As I’ve mentioned before, I’ve been teaching a homeschool art class this season.  We’re doing it for multiple reasons with social and educational at the forefront, but I’ve realized that there’s an unexpected bonus to the class that I didn’t expect.

Teachers often point to socialization (of a specific, group project kind of thing) as a key issue with homeschooling.  They argue that homeschool kids are missing out on some important lessons because they’re not in a traditional group setting.  They have a point.  Sometimes.

Homeschoolers get that group setting in different ways.  They do classes, work in extracurricular activities like robot clubs or sports, and so on.  We fill in the gaps because we’re keenly aware of what our kids need and what they might be missing.   In this case, however, I’m not sure even public-schooled kids often have an opportunity like our class.  I learned this particular model in college, but I’m sure high schools probably do something similar too.  I doubt many elementary-level classes do critique routinely, simply because it takes a good chunk of time.

 

As part of our class structure after the kids are finished working on the art project, we gather together for a dedicated critique time.  This seems to be an art-specific term, so I’ll define it for those who haven’t experienced it:

Art critique is a form of public positive feedback primarily from peers, but also instructors.  The rules of critique as I know it are simple: the artist doesn’t talk until everyone else does, and no negative “I hate it!” kind of comments are allowed.   We focus on how to make the work stronger, how to get the artist’ point of view across in a clear manner, and we always speak about what we like about the piece.

It’s simple but difficult.  For our class, we have a rule that you have to say something positive to balance anything critical.  That helps keep feelings from being offended, and students from feeling like they failed the project.  We all have difficult days, we all struggle at times, and we all need to hear something positive about our work.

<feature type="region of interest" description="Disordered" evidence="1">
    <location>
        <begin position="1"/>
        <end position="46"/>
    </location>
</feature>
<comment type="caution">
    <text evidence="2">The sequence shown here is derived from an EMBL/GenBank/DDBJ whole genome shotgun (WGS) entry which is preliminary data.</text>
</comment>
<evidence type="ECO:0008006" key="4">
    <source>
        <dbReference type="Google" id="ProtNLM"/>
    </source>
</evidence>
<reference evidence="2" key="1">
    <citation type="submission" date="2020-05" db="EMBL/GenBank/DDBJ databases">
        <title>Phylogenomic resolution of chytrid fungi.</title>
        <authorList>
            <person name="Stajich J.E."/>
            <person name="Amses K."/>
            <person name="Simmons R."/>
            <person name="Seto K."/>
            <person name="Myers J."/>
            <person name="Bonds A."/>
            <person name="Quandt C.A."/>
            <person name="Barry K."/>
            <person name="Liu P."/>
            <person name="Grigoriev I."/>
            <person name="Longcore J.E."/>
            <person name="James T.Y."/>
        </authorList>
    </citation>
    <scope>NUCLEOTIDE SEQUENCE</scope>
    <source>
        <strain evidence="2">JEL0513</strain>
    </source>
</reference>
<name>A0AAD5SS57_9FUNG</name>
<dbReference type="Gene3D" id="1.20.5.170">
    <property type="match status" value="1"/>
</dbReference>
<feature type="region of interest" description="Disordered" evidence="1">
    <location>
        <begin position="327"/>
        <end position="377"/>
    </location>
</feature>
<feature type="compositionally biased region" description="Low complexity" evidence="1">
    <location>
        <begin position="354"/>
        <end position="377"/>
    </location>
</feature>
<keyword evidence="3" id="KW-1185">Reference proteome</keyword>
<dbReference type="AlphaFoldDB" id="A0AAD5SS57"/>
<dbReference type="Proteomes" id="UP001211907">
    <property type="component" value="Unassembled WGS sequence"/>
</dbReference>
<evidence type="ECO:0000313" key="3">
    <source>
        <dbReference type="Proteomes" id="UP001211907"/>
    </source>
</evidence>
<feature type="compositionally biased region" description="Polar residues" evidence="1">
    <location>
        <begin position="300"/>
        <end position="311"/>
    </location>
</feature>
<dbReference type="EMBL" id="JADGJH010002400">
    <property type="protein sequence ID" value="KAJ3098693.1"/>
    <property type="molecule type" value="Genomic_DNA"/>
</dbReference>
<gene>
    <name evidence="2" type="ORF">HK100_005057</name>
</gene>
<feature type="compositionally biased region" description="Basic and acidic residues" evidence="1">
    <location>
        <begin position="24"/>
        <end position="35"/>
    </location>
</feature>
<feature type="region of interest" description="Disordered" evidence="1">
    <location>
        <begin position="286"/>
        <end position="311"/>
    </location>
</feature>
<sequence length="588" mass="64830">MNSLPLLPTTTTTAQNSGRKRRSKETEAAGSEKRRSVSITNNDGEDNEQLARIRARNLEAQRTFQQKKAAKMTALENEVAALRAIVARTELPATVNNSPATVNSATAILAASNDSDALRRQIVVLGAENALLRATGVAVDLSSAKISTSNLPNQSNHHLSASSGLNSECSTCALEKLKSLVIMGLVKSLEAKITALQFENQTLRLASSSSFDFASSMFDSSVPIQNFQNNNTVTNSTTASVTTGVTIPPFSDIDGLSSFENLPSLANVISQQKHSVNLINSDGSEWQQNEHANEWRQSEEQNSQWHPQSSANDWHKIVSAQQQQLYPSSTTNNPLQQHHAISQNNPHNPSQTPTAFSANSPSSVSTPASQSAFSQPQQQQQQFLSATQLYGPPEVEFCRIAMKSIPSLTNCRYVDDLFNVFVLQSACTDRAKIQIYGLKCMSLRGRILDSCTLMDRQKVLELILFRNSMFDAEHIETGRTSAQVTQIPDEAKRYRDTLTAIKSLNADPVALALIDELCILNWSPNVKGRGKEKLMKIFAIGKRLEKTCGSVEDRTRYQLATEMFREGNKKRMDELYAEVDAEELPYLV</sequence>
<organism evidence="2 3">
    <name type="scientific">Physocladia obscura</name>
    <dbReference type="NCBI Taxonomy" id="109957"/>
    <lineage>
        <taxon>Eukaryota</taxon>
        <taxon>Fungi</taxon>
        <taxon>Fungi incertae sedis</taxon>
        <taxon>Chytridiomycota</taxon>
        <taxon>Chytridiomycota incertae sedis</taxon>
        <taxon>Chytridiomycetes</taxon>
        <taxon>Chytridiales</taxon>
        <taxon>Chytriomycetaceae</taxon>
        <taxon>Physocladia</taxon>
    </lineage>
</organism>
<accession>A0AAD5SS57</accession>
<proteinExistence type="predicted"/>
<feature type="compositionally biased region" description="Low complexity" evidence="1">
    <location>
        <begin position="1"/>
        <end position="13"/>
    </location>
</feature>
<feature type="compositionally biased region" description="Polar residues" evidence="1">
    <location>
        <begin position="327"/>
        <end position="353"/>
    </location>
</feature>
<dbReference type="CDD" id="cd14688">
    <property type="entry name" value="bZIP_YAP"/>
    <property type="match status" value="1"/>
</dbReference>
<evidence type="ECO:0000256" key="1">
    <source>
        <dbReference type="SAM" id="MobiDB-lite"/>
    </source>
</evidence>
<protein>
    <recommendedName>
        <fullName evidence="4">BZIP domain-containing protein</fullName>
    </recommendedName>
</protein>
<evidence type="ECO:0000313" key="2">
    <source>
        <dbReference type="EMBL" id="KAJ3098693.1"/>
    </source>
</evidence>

Critique keeps us motivated and provides a vital kind of feedback for what is usually a very subjective genre.  How do you define “bad” art?  For us, it’s art that doesn’t convey what the artist tried to say.  And even then it’s not “bad,” it’s just not as strong as it could be.  Critique is a positive way of thinking.  And it’s a great reminder that not everyone thinks the same way you do or likes the same things that you do.

Critique is also a powerful teaching tool.  If one student does something that works well and I can point it out (and why!) to the rest of the class, then they learn a lesson without even knowing it.  Likewise, if one student tries something that doesn’t work, the rest of the class learns from their experience.

 

For homeschooling purposes, critique is critical.  It allows students to have the experience of taking constructive criticism in a neutral, non-threatening setting.  It helps them grow and develop their art skills, and it helps them feel positive about their work.  And more importantly, it helps them learn how to actually give constructive criticism.

That’s a skill that involves tact and kindness.  It’s a tough thing to do when you think that your fellow student screwed up and that you could do SO much better, and you’re dying to share that with them.  They have to learn to hold their tongue and be kind, while simultaneously giving feedback that will help their fellow student improve.

In other words, it’s a very neglected kind of life skill that we parents often model but don’t always actively teach.

 

I’m super proud of my students.  For the most part, they’ve settled into this positive kind of thinking and kept the “it’s stupid” comments to a minimum.  They respect each other and they love commenting on the things they like about each other’s work.  It’s amazing to watch a 6-year-old thoughtfully define what they think could make a piece of art more effective.  I know this is a particularly difficult task for them because most of these students haven’t consistently worked in a group setting like this.  Not only is critique new, but the class setting is new.  They’re awesome kids!

 

Learning to take and give constructive criticism is a lost art.  I know many adults who struggle with this, who take any form of criticism personally.  That has massive repercussions in a work setting because we all screw up.  We all make mistakes.  We all need to learn from the experts and take advice on how to do better.  I’m hoping that our small, simple art critiques will build a good basis for my students and help them learn this critical life skill.

Most of the time I’m scared I’m messing my kids up for life.  This is one of those rare times when I realize that hey!  I’m doing something right!   It’s a nice feeling 🙂

 

The Importance Of Feedback
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